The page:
lecture image CCT Colloquium Series
Explorations in the Physics of Materials and Connections between the Arts and Science, Engineering and Technology
Arun Bansil, Northeastern University
Johnston Hall 338
October 30, 2009 - 01:00 pm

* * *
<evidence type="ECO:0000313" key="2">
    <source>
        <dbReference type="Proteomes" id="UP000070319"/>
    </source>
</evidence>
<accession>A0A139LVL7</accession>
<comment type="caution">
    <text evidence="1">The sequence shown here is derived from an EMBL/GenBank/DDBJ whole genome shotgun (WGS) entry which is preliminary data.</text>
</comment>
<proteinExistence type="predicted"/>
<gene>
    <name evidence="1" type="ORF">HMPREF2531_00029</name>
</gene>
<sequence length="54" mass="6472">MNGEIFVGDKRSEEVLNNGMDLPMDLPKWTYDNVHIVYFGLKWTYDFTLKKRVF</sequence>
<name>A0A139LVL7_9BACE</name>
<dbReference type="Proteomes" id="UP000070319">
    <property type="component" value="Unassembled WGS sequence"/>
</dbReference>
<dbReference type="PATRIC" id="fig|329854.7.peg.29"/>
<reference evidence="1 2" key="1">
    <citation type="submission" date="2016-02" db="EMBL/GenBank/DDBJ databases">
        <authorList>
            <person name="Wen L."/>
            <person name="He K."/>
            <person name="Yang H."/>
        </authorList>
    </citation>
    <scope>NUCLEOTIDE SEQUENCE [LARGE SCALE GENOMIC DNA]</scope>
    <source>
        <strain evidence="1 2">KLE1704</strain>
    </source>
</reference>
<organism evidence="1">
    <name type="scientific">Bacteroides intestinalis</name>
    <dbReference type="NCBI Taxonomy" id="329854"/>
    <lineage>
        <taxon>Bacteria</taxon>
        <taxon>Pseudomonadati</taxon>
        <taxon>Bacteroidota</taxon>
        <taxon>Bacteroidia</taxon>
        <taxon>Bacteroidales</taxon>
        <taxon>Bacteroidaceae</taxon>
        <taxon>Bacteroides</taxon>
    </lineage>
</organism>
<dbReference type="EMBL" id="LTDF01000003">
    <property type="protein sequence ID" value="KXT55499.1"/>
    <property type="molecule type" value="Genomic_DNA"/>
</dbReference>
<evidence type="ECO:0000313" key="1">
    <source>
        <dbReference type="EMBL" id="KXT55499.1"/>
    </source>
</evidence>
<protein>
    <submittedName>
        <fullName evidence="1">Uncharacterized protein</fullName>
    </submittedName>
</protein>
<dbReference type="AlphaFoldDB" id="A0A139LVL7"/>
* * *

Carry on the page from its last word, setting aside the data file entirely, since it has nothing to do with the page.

Given the broad range of interests at the CCT, I will divide my talk into two parts. In the first part I will discuss selected results from our recent research which is aimed at understanding the physics of novel materials. This will be followed by a brief discussion of some of our educational/outreach activities aimed at exploiting connections between the arts and science, engineering and technology for purposes of formal and informal educational programs. Computational approaches are playing a rapidly growing role in ushering in a new 'golden age' of spectroscopic studies of materials for deciphering how charge, spin, orbital and lattice degrees of freedom interact to produce emergent phenomena and exotic states of matter with vast potential for applications. The need for realistic modeling of various highly resolved spectroscopies (e.g. photoemission, inelastic and elastic light scattering, scanning tunneling microscopy/spectroscopy, positron annihilation), increasingly relying on large facilities and synchrotron sources around the world, is becoming of critical importance in providing discriminating tests of competing theoretical models and as a rational basis for future experimentation. I will discuss how as we move to model spectroscopic data from a qualitative to a quantitative level, surprising new insights into the nature of electronic states and correlation effects are obtained in high-temperature cuprate superconductors and other complex material properties. As an illustrative example I will focus on photoemission spectroscopy, i.e. Einstein’s photoelectric effect, which in its modern incarnations has become a powerful tool for ‘seeing’ individual electronic states in materials. Turning to the arts, I will discuss our education/outreach efforts under the rubrics of the PASTEL (for Partnership for Arts, Science & Technology Learning) and ELMO (for Embedded Learning Modules) projects, with focus on the PASTEL project, which involves collaboration with Boston’s Museum of Science, Museum of Fine Arts, the Boston Symphony Orchestra and the CiTi (formerly Wang) Center for the Performing Arts. PASTEL is based on the notion that opportunities abound in every city for learning about science and technology, not only in its science-focused venues but also in its arts venues, including concert halls, performance spaces and art galleries, where scientific analysis and principles play a key role. The goal of PASTEL is to develop a new generation of programming connecting the arts with science and technology so that thousands of Boston’s families can explore the arts through the prism of science to create a new model of informal science learning. I will comment on how computers and computational tools can play a large role in the PASTEL project.